Late-stage volatile saturation as a potential trigger for explosive volcanic eruptions

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Magma reservoirs are thought to grow relatively slowly, assembling incrementally under volatile-saturated conditions. Eruptions may be triggered by injections of volatile-rich melt, or generation of over-pressure due to protracted crystallization. Here, we analyse fluorine, chlorine and water in apatite crystals trapped at different stages of magma evolution, and in melt inclusions from clinopyroxene and biotite crystals expelled during an explosive eruption of the Campi Flegrei caldera, Italy, about 4,000 years ago. We combine our geochemical analyses with thermodynamic modelling to reconstruct the evolution of magmatic volatile contents leading up to the explosive eruption. We find that the magma reservoir remained persistently water-undersaturated throughout most of its lifetime. Even crystals in contact with the melt shortly before eruption show that the magma was volatile-undersaturated. Our models suggest that the melt reached volatile saturation at low temperatures, just before eruption. We suggest that late-stage volatile saturation probably triggered the eruption, and conclude that ‘priming’ of the magma system for eruption may occur on timescales much shorter than the decadal to centennial timescales thought typical for magma reservoir assembly. Thus, surface deformation pulses that record magma assembly at depth beneath Campi Flegrei and other similar magmatic systems may not be immediately followed by an eruption; and explosive eruptions may begin with little warning.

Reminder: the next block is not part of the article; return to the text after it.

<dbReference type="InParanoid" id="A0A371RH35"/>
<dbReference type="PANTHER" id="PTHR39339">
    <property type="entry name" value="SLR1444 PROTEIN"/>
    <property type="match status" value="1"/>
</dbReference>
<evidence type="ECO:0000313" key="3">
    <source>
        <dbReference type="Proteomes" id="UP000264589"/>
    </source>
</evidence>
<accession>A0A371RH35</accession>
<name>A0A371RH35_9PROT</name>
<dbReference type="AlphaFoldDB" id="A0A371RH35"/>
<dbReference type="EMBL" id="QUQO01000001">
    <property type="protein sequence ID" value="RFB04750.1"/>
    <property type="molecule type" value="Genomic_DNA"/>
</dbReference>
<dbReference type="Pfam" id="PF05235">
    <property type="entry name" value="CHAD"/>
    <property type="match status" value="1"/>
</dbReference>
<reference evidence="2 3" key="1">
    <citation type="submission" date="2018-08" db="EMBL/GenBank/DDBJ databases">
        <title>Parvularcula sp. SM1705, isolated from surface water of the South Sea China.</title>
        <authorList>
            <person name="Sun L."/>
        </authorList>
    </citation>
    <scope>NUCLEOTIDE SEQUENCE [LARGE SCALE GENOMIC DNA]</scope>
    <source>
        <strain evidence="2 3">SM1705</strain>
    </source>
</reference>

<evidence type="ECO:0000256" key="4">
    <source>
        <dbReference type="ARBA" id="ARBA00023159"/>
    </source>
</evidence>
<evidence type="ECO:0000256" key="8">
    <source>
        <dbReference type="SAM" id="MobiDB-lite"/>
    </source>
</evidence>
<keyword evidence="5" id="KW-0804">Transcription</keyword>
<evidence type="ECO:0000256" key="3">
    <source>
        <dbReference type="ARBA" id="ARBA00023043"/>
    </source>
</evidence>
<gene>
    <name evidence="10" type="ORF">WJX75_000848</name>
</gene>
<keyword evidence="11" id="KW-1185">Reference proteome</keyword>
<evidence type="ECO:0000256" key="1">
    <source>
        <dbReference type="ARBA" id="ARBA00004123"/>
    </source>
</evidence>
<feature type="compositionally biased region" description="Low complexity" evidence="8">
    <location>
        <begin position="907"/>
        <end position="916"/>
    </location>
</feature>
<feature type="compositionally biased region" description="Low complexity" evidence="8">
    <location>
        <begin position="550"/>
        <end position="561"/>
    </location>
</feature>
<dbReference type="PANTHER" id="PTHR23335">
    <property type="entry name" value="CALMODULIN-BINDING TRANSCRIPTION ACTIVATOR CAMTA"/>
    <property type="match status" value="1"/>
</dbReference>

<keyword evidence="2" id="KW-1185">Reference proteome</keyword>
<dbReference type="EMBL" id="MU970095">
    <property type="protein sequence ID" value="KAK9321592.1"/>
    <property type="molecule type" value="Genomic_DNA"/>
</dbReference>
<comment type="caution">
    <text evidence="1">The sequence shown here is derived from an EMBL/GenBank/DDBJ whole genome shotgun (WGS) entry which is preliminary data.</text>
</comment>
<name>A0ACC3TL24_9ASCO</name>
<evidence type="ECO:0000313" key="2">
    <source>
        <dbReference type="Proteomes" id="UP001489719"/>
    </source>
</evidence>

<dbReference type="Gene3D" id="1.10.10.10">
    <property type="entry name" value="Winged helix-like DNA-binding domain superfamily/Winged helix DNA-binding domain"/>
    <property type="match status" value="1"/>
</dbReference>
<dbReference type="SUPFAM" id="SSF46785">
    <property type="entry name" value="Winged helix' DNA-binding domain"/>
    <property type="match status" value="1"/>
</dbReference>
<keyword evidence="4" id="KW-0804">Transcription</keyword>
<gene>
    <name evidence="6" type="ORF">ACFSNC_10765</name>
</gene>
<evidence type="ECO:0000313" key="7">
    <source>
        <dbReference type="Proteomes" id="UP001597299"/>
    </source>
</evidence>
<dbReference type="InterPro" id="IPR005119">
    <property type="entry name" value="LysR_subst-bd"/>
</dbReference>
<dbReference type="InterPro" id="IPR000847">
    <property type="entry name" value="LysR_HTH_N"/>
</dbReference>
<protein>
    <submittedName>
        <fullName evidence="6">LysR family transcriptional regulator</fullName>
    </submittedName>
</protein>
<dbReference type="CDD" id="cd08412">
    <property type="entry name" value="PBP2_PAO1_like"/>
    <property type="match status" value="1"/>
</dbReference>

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Figure 1: Textural relations of hydrous phases in the Astroni 1 magma.
Figure 2: Volatile compositions of Astroni 1 apatites.
Figure 3: The volatile contents of Astroni 1 hydrous glasses.
Figure 4: Rhyolite-MELTS thermodynamic model for Astroni 1.


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This research was funded by a NERC studentship NE/K500811/01 awarded to M.J.S. and a NERC Edinburgh Ion Microprobe Facility grant (IMF519/0514). M.C.S.H. was supported by a Royal Society University Research Fellowship. M.C.S.H. and V.C.S. acknowledge funding from NERC grant NE/K003852/1. This work has benefited from discussions with R. Brooker, J. Riker and P. Candela. The review of W. Bohrson significantly improved the manuscript. We are grateful to R. Hinton and N. Charnley for assistance with SIMS and SEM analysis, respectively. We also thank D. Harlov for providing synthetic apatite standards for SIMS calibration and R. van Elsas for technical support during mineral separation.

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M.J.S., M.C.S.H. and V.C.S. conceived the project and analytical strategy. V.C.S. and R.I. collected samples, M.J.S. and V.C.S. performed the EPMA and SIMS analyses and M.J.S. and M.C.S.H. performed the modelling. M.J.S. analysed the data and wrote the first draft of the manuscript, which was revised by all authors.

Correspondence to Michael J. Stock.

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Stock, M., Humphreys, M., Smith, V. et al. Late-stage volatile saturation as a potential trigger for explosive volcanic eruptions. Nature Geosci 9, 249–254 (2016) doi:10.1038/ngeo2639

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